HOME SCHOOL BOOK REVIEW
Book: First Graders From Mars, Episode #1: Horus’s Horrible Day
Author: Shana Corey
Illustrator: Mark Teague
Publisher: Scholastic Press, 2001
Language level: 1
(1=nothing objectionable; 2=common euphemisms and/or childish slang terms; 3=some cursing or profanity; 4=a lot of cursing or profanity; 5=obscenity and/or vulgarity)
Reading level: Ages 4-8
Rating: 3 stars (FAIR)
Reviewed by Wayne S. Walker
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Corey, Shana. First Graders From Mars, Episode #1: Horus’s Horrible Day (published in 2001 by Scholastic Press). In this debut book of the “First Graders from Mars” series, Horus, a froggy-looking child with prehensile tentacles on his greenish-yellow head, starts elementary school in Pod 1 but becomes confused in his new classroom. He misses his good old days of “martiangarten” and asks, “Where are the snooze mats? Where are the snacks?” A reptilian girl with lilac hair responds, “First graders are too big for those things,” and Horus’s pink-and-green-spotted teacher, Ms. Vortex, who has eyes in the back of her head and in the front and on the sides, looks askance with concern. He decides that he doesn’t like it and he doesn’t want to go back, so his mother literally has to drag him to school the next day. This time he meets a new student who has the same reaction that he had and is scared, crying big blue tears out of her nose. As he begins to reassure her and encourages her to be brave, he forgets about his own doubts and offers to help her through her first day.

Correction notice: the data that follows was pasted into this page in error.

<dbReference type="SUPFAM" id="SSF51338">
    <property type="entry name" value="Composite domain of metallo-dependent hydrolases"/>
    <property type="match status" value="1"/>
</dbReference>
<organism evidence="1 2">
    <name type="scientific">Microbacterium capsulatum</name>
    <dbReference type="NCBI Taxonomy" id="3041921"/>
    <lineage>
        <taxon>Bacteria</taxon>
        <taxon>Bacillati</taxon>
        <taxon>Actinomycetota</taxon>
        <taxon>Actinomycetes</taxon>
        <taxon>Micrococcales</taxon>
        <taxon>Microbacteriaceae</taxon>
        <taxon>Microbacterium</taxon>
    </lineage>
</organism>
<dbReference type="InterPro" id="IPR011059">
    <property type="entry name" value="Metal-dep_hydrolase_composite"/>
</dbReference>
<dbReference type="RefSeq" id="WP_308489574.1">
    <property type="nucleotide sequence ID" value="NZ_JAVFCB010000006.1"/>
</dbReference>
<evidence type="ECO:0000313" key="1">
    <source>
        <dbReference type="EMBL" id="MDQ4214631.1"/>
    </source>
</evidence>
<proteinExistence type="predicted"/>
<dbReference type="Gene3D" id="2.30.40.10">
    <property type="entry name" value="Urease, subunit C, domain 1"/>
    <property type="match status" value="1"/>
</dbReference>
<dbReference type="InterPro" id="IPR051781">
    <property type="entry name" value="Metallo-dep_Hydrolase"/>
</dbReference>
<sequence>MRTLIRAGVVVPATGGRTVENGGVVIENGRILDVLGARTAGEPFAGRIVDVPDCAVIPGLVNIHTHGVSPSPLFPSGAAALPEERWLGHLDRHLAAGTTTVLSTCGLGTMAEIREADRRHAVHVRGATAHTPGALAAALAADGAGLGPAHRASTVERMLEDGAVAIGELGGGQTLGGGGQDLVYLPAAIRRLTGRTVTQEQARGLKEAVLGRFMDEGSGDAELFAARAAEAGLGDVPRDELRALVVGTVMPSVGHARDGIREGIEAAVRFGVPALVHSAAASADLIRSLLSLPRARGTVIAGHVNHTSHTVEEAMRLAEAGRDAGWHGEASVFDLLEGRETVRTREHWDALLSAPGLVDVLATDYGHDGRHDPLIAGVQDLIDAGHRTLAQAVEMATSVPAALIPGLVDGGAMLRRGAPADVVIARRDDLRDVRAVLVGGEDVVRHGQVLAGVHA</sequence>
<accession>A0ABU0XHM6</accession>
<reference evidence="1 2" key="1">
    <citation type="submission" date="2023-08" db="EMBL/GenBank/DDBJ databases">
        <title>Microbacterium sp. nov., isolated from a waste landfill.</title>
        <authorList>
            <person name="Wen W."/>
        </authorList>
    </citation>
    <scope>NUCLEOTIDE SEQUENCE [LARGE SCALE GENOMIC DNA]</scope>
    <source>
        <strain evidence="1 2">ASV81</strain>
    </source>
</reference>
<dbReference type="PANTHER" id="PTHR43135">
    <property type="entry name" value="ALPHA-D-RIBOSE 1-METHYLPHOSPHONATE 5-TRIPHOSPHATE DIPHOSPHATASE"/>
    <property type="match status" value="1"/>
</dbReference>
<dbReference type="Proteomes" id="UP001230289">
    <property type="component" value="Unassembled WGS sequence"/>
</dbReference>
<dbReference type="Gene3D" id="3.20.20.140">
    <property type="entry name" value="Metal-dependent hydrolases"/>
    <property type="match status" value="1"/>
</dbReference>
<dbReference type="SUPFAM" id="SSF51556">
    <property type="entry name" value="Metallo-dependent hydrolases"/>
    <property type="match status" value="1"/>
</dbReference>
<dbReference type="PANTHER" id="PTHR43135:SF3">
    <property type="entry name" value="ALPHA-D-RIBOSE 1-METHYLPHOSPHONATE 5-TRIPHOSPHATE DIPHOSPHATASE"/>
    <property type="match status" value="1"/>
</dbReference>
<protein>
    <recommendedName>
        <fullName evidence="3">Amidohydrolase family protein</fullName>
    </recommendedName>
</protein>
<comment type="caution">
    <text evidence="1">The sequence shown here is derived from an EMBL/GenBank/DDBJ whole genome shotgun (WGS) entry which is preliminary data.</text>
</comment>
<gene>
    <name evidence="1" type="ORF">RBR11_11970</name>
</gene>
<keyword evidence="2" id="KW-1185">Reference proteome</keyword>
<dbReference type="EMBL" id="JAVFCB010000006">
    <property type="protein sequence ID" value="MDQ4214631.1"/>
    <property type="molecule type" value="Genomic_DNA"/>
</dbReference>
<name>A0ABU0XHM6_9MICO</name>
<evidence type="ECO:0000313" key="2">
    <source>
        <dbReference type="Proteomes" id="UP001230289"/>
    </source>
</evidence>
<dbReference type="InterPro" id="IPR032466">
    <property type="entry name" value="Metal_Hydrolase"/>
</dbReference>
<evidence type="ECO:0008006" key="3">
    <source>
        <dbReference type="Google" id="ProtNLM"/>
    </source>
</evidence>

Author Shana Corey has written a delightful and humorous story, with flying cups, thinking capsules, and waving tentacles, that many first graders, especially those who are sent off on the big yellow bus, will relate to. Illustrator Mark Teague’s colorful cartoon drawings, with their spiky mountains, purple volcanoes and, green anemones, complement this comic sci-fi tale. The bug-eyed, rubbery-limbed creatures perform familiar tasks in comical ways. For example, Horus reads upside-down, balancing on his own face, and the students don’t just learn the right answers in math but actually form them with their bodies. We checked this book out of the library for our younger son Jeremy to have extra practice when he was learning to read. If nothing else, it helps homeschooled children to understand some of the problems and anxieties which they don’t have to worry about by not going to an institutional school. It is rather silly, but it is also somewhat cute. Other books in the series include Episode #2: The Problem With Pelly; Episode 3: Nergal and the Great Space Race; and Episode 4: Tera, Star Student. I have also seen an announcement for First Graders from Mars: Hot and Cold, which may be a proposed Episode 5.